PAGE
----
A good calm sailing day passed by without any events. All well up.
Position at 0000 local time (11UTC):
16deg 06,9S and 166deg 20,1W


A day in the life of a sailor

The day started with a beautiful sunrise at the end if my first shift. A gorgeous day with some pretty little clouds, not too much wind and still small waves. For most of the days we were gliding through the water at slow speed, which is comfortable sailing. At 12.20 we had to run the motor for an hour because the wind had basically died. It was then that Marcus wanted to run the watermaker - as always when the engine is on, like last night when we started in Niue. Just that this time one of the pre-filters (25micron) exploded. Overpressure. Marcus took the filter out and changed the connection. But still too much pressure. He had to take the ETD out, the main device that controls the waterflow if I am right. A big heavy part. He put the old replacement one in, but now there is not enough pressure. At least the fresh water flush worked so the membrane will survive without algae production in it. Poor Marcus was standing and sweating in the very front (bow) in the saillocker w
here the watermaker lives. Thank god it was a calm sailing day. We are continuing to Suwarrow as Marcus is positive he will be able to fix the ETD. In the meantime we are like most of the other sailing yachts, we have to be even more careful with water usage. No shower, no hair wash, dishes with salt water and a mini rinse in fresh water. We have 400l and we need to calculate to live on that for the next 4 weeks. Not a drama, but limiting. And if the repair in Suwarrow does not work, we have to think of a plan B. We can't take on water other than in Samoa (we were thinking of going to American Samoa, but it's almost impossible to get away from there into the direction we have to go) or Hawaii. Kiririmati is very dry so they most probably won't have water, neither does Penrhyn or Fanning. So, we hope plan A works.

Just after our dinner as Marcus was relaxing a bit a nice size Vahoo decided to give his life for us. So that was the next work for Marcus. Now we have about 20 nice filets in the fridge & freezer. As if nothing has happened the day ended with the same colours as the sunrise. Now I am on nightshift with the moon and the stars.
We are all well up and healthy.

Current position at 2110 local time (0810 UTC): 17deg26,4S and 168deg 31,3W


On the move again

We have left Niue last evening and are heading NE, aiming for Suwarrow.
It was very calm last night, with winds under 10 knots, but we managed to sail close hauled nicely on course.
As expected towards the morning the wind shifted a bit to the north of east, so we had to bear away a bit. It will shift back towards the south tonight - hopefully.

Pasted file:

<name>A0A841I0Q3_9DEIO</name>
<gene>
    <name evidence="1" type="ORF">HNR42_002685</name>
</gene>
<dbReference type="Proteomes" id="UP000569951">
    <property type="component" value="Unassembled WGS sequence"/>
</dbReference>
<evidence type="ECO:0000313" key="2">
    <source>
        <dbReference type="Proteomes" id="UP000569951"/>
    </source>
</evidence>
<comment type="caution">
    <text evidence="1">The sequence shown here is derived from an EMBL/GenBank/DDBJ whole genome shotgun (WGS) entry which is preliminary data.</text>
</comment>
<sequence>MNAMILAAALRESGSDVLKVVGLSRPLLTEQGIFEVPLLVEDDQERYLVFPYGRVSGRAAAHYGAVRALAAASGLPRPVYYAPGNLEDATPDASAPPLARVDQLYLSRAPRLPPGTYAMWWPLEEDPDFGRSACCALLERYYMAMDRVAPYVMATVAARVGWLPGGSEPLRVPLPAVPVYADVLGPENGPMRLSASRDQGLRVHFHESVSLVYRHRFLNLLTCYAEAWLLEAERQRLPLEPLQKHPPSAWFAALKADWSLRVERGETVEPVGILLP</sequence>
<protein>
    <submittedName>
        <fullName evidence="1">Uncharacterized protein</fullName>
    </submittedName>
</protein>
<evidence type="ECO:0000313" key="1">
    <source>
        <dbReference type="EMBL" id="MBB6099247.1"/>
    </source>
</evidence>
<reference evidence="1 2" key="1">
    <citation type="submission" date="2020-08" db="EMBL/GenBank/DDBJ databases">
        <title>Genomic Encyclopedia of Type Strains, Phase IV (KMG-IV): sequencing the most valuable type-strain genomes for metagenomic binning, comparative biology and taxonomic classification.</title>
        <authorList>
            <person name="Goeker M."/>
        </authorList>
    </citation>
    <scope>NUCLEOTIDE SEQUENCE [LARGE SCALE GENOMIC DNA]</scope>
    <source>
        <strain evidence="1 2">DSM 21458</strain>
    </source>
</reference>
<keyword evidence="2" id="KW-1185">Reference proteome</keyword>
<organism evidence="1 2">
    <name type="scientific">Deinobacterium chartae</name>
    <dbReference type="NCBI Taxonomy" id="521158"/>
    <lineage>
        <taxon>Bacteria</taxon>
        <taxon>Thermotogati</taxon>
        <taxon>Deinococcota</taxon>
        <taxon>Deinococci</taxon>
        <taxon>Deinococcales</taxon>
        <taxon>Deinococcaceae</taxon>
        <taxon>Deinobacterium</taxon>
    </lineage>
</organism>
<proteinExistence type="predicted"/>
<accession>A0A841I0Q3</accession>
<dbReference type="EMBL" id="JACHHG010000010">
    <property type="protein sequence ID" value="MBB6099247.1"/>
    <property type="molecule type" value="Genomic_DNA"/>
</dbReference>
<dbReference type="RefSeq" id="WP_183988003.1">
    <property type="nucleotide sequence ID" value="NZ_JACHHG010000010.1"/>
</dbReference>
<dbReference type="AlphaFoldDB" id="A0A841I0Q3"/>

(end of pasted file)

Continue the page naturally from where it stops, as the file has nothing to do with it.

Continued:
All is good aboard.
Our position on 26.10.17 1725 UTC is 18°18.1'S 169°25.3'
COG 022°
SOG 6.0kn

radio email processed by SailMail
for information see: http://www.sailmail.com

Nightshift #1

Pos at 0300: 18deg 35,9S and 169deg 35W

As I am sitting in my first nightshift out I am thinking of how spoilt we are being able to see this just amazing night sky. The longer I look up the more little dots come up. This view is always overwhelming for me and I can't stop looking up into infinity, knowing we're just one more of these little dots.
And then we also have our little stars next to Alita produced by the fluorescent algea. Just magic.

We left Niue without escort service. The dolphins had not been back after our 3 encounters on friday. So far it's a beautiful sail with little waves and light wind so we're smoothly riding along at 5.5-6.3 knots.

This last day in Niue was busy: getting one more jerry can full of diesel (we had one the day before as well) to fill up our tanks again to the maximum with what we had used on the way to Niue; filling up gas bottle; return rental car; final grocery shopping especially for our new crew member who sails with us all the way to Kiririmati; pre-cooking pasta salad & bread & banana bread; dry bananas &papaya and store away; check out; blog; cook dinner, leave.

Checking out was a sensational different experience. We were picked up by the ministries van (old dirty van) and driven to a quite far away field out in the country where all of a sudden a big very modern but pretty building appeared. You can see where NZ puts its 25Million $ a year into this country. This building inside and outside is so out of the world in comparison to the rest of the country. Well I have to say that Niue is kept way better -prettier and cleaner - than then other pacific islands. No wonder, the people all hold NZ residency since many many years ago the Niueans pleaded to the Queen to take them as colony and after a while they were accepted and given into NZ care. NZ is trying every effort to make the Niueans independent and self containing. If you look around Niue it is crazy, all the foreign aid that's being given. New road by China, water tanks & solar by Japan, some infrastructure by the EU and all the rest by NZ. There is a funny story about the aid